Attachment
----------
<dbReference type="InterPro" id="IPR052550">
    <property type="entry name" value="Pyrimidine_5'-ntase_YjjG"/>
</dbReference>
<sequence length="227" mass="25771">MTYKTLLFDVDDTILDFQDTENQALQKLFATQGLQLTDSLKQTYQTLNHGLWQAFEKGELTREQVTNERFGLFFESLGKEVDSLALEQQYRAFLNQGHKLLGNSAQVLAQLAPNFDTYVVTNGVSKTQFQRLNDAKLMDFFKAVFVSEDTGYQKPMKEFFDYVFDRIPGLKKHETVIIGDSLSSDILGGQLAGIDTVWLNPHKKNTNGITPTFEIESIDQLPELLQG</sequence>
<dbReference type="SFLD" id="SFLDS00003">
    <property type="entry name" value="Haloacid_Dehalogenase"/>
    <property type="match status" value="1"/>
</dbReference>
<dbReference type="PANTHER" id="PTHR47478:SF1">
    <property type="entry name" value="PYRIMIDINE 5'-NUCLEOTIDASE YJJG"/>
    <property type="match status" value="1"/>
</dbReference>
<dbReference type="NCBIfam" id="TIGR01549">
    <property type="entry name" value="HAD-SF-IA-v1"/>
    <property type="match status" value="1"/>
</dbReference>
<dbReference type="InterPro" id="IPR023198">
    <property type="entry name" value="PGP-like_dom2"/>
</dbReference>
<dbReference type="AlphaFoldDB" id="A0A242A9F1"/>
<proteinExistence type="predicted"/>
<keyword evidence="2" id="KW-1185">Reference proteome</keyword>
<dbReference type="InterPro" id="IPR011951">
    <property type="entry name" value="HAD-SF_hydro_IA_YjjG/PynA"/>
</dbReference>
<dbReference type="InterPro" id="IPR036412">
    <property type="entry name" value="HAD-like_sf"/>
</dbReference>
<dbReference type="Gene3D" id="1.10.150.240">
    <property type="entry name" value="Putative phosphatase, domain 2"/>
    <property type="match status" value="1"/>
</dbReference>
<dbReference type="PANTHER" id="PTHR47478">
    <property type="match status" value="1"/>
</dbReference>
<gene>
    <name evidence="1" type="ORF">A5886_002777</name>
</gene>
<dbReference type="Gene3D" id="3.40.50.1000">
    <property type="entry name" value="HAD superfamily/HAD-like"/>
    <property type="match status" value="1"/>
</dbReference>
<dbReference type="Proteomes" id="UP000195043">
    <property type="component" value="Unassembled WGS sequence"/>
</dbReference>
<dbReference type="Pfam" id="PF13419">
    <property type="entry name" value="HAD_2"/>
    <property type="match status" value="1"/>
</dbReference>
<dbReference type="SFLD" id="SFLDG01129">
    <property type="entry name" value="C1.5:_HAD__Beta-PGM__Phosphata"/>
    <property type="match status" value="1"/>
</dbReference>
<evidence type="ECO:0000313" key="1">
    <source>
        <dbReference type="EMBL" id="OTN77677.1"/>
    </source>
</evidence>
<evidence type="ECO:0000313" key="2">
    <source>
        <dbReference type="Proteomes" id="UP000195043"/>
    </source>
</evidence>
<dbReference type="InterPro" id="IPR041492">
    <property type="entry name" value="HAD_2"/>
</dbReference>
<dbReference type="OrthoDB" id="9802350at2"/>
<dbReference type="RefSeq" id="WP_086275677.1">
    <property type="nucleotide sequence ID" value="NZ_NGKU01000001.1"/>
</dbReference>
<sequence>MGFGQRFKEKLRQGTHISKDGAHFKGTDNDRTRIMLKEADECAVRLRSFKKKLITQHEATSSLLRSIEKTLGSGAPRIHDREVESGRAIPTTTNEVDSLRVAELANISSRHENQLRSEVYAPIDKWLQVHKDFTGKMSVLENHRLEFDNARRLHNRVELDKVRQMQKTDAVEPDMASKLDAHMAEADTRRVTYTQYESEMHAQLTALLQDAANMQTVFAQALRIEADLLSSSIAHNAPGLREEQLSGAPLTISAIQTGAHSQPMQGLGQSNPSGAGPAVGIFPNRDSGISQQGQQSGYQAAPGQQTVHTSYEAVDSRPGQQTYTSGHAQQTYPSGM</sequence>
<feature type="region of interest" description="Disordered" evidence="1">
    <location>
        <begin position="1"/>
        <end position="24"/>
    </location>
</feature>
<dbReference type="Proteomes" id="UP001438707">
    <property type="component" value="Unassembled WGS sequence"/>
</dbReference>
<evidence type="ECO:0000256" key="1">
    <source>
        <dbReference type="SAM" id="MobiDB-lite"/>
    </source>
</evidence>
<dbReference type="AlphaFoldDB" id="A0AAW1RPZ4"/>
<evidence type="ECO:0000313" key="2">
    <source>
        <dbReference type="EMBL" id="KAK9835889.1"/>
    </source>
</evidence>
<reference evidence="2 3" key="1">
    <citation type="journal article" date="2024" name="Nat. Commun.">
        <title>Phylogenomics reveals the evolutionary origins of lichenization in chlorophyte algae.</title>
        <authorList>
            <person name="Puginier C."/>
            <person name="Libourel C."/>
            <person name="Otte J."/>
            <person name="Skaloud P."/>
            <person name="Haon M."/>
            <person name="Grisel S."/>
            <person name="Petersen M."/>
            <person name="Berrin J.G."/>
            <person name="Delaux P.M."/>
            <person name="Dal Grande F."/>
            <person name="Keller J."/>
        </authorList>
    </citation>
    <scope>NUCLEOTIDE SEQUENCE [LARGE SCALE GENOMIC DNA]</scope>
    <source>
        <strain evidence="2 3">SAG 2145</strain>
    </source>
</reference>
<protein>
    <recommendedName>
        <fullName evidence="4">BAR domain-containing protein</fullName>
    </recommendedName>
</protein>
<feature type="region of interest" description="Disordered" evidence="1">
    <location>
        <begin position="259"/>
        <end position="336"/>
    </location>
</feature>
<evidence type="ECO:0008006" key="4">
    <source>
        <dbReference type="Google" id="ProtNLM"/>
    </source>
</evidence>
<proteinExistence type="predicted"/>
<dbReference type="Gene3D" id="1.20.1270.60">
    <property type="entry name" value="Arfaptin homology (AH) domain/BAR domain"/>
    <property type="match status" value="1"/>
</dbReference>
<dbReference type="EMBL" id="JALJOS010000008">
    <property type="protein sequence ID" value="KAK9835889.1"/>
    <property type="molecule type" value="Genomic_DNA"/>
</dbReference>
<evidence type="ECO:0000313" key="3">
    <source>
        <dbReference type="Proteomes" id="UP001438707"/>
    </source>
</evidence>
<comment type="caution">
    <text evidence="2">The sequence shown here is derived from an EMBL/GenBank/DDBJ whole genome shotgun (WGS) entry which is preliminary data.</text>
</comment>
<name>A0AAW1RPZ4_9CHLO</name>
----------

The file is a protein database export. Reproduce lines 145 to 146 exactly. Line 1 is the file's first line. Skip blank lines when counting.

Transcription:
    <text evidence="2">The sequence shown here is derived from an EMBL/GenBank/DDBJ whole genome shotgun (WGS) entry which is preliminary data.</text>
</comment>